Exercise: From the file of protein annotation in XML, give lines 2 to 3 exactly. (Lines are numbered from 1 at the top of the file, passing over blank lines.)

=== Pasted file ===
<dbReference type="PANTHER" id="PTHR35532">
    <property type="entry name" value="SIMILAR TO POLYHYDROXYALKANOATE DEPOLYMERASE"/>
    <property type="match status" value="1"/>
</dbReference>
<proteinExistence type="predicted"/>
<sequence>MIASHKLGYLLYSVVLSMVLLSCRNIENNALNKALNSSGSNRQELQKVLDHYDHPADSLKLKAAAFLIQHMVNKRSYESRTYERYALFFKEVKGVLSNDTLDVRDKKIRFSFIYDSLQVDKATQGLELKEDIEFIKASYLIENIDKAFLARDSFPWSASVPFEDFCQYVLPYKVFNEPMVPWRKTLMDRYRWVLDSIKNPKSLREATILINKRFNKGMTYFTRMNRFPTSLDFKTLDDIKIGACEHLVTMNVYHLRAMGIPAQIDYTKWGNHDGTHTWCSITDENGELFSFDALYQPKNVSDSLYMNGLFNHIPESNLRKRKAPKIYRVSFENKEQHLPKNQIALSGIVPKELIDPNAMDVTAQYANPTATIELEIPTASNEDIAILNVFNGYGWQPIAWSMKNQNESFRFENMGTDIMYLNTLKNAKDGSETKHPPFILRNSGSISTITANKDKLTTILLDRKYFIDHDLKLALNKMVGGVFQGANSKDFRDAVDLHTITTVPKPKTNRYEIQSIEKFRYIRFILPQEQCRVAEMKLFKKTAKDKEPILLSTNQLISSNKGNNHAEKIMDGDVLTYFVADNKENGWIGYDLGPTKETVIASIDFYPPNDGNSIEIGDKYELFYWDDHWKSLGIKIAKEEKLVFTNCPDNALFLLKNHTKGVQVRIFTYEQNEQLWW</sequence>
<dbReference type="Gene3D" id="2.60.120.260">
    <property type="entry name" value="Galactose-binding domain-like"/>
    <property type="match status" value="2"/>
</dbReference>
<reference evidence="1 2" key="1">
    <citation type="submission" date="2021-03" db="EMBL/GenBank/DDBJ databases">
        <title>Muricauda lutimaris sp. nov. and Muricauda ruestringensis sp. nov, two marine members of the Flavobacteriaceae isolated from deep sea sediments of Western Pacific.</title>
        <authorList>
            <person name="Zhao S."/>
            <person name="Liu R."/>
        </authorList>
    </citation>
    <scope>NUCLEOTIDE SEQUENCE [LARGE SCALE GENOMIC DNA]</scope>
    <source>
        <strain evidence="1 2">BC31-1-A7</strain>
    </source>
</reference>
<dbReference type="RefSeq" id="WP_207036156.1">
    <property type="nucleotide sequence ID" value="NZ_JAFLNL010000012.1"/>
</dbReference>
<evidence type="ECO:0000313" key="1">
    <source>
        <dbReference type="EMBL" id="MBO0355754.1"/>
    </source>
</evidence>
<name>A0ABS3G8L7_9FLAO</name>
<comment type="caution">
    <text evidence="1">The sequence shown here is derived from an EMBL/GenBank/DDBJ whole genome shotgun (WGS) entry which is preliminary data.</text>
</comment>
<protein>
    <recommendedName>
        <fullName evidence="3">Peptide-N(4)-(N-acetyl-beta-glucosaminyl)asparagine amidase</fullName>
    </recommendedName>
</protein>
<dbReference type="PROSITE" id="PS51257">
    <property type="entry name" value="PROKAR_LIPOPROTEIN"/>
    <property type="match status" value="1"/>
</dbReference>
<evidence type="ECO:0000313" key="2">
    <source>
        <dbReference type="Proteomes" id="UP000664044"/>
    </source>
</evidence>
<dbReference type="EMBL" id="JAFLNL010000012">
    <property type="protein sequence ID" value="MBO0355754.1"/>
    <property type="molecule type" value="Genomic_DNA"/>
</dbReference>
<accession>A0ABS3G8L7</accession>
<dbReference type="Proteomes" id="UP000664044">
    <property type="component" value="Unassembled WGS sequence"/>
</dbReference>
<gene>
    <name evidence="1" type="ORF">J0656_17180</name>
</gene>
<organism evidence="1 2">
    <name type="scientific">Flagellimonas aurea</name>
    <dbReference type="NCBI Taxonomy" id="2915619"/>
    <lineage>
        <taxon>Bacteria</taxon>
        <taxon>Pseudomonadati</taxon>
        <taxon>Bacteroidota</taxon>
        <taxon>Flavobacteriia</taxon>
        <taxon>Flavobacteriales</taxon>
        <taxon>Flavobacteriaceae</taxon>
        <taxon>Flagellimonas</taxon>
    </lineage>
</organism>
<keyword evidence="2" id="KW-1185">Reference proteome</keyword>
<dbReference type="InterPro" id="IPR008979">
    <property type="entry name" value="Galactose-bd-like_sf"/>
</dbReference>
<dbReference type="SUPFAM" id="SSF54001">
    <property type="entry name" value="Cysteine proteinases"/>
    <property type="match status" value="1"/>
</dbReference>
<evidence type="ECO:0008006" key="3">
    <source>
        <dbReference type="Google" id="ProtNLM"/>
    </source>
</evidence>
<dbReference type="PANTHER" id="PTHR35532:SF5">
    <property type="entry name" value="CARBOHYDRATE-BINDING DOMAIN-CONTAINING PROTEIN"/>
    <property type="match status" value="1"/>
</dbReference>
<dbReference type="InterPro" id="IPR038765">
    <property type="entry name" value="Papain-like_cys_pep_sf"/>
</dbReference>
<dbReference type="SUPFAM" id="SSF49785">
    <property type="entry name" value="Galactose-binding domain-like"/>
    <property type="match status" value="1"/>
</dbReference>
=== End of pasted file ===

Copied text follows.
    <property type="entry name" value="SIMILAR TO POLYHYDROXYALKANOATE DEPOLYMERASE"/>
    <property type="match status" value="1"/>